WACKER’s α-Silane Technology
With the development of the α-silane technology, WACKER scientists made the transition to the silane-terminated-polymers market in 2006. In doing so, they were able to redefine formulation strategies, because the reactivity of these systems made it possible to break away from hitherto firmly established pathways. The omission of metal salts that are harmful to health resulted in a significant improvement in the consumer friendliness of the formulations and prevention of side effects such as undesired side reactions in the product. At the same time, sustainability benefits typical of SMPs were retained. What was the key to these successes?
SMP Technology Basics
Silane-terminated polymers have been used as binders for sealants, adhesives and coatings for over 30 years. There are a number of reasons for this. They can, for example, be formulated into one-component, isocyanate-free sales products without the use of solvents thanks to their low viscosity. It is beneficial that the products cure without bubbles even under unfavorable weather conditions. Nowadays, many wood-flooring adhesives are based on silane-terminated polymers, as are several assembly adhesives and exterior waterproofing systems. In these kinds of applications, the elasticity of the cured materials and their wide adhesion spectrum are of particular importance.
Silane-terminated polymers are produced by coupling an organic polymer with an organofunctional silane. The organofunctional silane itself has two faces: each one of these molecules combines the functionality of a reactive organic group with the inorganic functionality of a silane.
Here, the reactive organofunctional group X can be varied, depending on the nature of the organic polymer. Silanes may contain amino, epoxy, glycidoxy, mercapto, sulfido, iscocyanato, methacryloxy or vinyl groups. The bond to the inorganic substrate is formed on the other side via hydrolyzable functional groups, OR. Predominantly methoxy and ethoxy substituents are used to form these. The silane’s alkoxy groups hydrolyze as soon as they come into contact with atmospheric moisture.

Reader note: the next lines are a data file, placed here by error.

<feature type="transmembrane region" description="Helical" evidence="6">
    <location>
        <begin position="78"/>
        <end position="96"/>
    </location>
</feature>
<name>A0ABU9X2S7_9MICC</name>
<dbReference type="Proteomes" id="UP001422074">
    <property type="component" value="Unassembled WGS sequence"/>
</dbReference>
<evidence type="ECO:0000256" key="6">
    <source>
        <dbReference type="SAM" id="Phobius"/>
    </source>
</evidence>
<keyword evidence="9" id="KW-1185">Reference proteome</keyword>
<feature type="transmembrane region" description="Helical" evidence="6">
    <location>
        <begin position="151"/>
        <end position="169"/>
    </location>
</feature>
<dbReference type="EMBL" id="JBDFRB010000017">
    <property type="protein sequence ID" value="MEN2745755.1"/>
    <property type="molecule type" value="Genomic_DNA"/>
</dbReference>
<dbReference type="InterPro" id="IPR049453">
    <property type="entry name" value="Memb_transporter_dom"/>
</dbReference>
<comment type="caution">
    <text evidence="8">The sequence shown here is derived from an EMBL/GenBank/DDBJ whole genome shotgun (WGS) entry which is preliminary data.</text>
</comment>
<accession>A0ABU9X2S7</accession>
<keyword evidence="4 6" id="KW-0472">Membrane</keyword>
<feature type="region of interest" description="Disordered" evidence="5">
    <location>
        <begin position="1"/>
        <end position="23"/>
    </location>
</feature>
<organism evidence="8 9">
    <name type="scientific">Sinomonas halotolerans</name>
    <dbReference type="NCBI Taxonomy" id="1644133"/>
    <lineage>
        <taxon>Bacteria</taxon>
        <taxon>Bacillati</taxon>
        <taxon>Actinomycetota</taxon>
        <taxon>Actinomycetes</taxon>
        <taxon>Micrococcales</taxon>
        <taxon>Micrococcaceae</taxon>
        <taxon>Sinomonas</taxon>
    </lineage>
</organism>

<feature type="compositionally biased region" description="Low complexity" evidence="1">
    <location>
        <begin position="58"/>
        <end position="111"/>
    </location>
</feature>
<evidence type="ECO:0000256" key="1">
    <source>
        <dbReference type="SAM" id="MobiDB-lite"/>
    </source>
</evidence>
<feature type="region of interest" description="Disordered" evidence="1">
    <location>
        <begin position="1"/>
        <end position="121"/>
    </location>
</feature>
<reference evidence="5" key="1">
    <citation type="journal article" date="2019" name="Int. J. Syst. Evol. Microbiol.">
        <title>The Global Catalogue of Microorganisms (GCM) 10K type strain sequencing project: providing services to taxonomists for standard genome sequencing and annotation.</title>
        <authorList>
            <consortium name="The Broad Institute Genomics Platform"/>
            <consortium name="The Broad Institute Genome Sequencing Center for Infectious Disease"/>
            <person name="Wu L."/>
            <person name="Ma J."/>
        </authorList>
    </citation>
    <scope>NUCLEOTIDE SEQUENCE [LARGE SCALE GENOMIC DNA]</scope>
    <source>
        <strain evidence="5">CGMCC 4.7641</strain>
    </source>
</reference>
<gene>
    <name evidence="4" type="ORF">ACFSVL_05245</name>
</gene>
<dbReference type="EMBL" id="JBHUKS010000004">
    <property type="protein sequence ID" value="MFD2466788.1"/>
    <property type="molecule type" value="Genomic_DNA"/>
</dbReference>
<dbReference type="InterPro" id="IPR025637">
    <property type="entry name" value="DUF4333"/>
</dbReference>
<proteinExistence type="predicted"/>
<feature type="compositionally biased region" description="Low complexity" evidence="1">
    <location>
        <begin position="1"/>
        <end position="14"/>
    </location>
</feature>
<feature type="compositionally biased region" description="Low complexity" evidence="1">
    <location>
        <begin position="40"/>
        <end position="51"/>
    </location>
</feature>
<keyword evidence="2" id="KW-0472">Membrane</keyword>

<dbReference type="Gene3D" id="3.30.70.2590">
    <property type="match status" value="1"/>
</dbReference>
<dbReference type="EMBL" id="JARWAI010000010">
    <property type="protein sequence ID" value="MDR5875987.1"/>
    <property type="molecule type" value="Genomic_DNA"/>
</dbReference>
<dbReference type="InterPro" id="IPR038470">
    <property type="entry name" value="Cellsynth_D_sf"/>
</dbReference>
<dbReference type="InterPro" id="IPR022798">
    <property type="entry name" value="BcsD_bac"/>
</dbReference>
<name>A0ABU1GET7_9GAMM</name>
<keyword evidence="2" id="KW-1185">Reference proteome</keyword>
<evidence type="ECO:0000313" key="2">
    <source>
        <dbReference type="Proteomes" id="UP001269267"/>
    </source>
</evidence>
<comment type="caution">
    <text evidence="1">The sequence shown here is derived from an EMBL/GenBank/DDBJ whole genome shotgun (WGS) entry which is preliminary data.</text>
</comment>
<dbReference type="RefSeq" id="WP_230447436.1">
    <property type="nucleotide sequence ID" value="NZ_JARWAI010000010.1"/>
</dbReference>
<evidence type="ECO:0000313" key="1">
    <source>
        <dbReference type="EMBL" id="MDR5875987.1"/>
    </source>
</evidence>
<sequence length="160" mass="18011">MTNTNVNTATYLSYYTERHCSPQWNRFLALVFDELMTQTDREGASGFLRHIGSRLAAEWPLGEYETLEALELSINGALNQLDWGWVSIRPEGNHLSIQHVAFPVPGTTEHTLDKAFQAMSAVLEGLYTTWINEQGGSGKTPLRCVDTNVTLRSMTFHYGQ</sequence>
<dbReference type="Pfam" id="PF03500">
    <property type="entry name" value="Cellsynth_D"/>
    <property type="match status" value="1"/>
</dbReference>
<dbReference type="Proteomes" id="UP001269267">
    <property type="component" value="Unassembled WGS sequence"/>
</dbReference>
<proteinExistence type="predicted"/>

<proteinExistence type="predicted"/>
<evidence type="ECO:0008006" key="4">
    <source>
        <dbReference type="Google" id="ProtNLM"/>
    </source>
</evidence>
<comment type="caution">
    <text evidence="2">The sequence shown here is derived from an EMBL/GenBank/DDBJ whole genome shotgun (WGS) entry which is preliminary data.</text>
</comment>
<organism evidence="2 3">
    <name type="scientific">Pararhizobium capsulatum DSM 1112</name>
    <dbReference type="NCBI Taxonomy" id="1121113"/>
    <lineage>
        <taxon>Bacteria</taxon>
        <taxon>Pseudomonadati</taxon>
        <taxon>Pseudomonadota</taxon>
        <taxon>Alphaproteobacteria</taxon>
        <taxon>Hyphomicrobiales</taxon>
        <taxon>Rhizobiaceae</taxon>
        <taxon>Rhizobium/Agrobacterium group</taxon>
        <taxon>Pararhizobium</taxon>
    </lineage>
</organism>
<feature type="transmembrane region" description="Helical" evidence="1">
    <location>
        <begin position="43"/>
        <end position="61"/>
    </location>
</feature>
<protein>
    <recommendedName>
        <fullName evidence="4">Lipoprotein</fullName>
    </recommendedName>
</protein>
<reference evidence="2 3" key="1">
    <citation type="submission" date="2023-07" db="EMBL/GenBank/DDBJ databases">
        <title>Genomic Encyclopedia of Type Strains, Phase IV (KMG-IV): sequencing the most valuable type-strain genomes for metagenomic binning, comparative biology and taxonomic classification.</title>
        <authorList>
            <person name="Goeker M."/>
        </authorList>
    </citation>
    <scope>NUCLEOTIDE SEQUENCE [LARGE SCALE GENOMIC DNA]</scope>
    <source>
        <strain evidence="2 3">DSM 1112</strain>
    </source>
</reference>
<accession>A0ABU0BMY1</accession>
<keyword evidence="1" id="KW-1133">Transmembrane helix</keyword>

The hydrolysis yields reactive silanols. These then either condense to form polymeric siloxane networks or they react with the inorganic substrate.
The Difference Between α- and γ-Silane-Terminated Polymers
All commercially available silane-modified polymers (SMPs) contain alkoxysilyl groups and are thus able to crosslink in the presence of moisture. They differ in their organic backbone, the connection of the silyl groups to this polymer skeleton and the distance between the silyl groups and the backbone. In the case of silane-terminated polyethers (GENIOSIL® STP-E, referred to as STP-E hereinafter), the silyl groups are coupled to the ends of the polyether backbone via an alkylene unit and a urethane group.
The alkylene unit can either be a methylene group, in which case it is an α-silane-terminated polyether, or a propylene group, in which case it is a γ-silane-terminated polyether.
The α-Effect in a Nutshell
Structure of an α-silane
The length of the alkylene unit influences the reactivity of the alkoxysilyl groups toward moisture: formulations of α-silane-terminated polyethers cure rapidly without the need for a tin catalyst; the presence of a catalytic primary amine is sufficient.
Structure of a γ-silane
In the case of γ-silane-terminated polyethers, on the other hand, a tin catalyst or a strong base such as 1,8-diazabicycloundecene (DBU) is always required.
Both types of silane-terminated polyethers have specific advantages. γ-Silane technology yields products that feature particularly high elastic recovery. In the case of α-silane technology, the wide formulation latitude that stems from the absence of a tin catalyst is paramount. Ester-based plasticizers can be used, for example, since there is no risk of ester hydrolysis without a tin catalyst. The shelf life of the formulations is also longer. Furthermore, the absence of organotin compounds is beneficial for environmental and health reasons.